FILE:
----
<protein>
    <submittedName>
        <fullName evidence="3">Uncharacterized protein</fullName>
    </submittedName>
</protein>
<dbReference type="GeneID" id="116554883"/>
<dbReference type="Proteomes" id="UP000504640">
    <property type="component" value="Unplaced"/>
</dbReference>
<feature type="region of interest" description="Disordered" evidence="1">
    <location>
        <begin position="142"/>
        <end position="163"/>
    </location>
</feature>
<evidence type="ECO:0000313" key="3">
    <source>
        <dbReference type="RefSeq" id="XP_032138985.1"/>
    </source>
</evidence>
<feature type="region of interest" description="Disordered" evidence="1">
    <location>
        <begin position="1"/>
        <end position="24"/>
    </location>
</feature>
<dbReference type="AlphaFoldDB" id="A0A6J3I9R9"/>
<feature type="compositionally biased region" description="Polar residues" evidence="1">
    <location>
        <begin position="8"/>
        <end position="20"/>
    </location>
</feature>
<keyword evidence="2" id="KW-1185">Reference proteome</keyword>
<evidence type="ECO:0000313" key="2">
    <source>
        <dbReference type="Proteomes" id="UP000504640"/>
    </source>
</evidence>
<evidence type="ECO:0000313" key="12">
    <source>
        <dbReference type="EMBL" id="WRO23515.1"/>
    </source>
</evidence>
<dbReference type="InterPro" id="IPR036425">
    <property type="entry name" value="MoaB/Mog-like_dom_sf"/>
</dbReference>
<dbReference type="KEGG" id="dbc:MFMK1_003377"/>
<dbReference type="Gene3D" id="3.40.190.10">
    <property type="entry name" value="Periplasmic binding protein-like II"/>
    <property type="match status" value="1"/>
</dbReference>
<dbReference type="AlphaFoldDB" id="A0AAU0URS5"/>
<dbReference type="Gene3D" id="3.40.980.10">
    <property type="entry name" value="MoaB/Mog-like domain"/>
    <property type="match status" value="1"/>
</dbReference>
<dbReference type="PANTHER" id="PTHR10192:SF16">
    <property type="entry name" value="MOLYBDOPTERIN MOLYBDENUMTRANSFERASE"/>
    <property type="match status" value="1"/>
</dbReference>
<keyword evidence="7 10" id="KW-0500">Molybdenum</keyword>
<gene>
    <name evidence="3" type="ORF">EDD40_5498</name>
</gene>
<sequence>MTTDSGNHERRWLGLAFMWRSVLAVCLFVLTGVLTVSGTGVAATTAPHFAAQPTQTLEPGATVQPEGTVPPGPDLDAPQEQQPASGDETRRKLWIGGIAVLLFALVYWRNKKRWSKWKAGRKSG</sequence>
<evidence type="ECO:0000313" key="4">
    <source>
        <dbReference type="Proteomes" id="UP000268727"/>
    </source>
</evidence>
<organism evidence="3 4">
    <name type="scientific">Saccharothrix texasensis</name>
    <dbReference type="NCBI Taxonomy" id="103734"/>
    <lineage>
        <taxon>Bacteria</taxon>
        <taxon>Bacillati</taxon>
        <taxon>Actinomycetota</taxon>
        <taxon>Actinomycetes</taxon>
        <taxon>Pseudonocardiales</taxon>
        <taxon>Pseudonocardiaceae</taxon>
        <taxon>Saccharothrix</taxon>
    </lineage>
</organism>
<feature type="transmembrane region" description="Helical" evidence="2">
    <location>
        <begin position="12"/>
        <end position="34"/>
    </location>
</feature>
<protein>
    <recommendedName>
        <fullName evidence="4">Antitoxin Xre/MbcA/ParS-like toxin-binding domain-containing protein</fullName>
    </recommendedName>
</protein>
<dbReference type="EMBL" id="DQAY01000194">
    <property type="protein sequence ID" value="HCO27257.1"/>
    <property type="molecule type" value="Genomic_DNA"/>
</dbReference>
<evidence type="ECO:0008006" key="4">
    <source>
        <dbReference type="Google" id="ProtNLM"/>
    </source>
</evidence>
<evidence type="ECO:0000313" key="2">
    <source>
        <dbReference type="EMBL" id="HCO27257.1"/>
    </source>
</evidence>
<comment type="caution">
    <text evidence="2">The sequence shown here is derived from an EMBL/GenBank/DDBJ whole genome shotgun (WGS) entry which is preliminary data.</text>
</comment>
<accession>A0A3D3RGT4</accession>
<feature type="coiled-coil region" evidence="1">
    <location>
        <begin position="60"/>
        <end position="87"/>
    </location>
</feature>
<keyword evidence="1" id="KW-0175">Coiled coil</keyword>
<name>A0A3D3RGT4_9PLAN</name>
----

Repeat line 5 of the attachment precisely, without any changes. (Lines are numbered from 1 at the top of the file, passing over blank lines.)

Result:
</protein>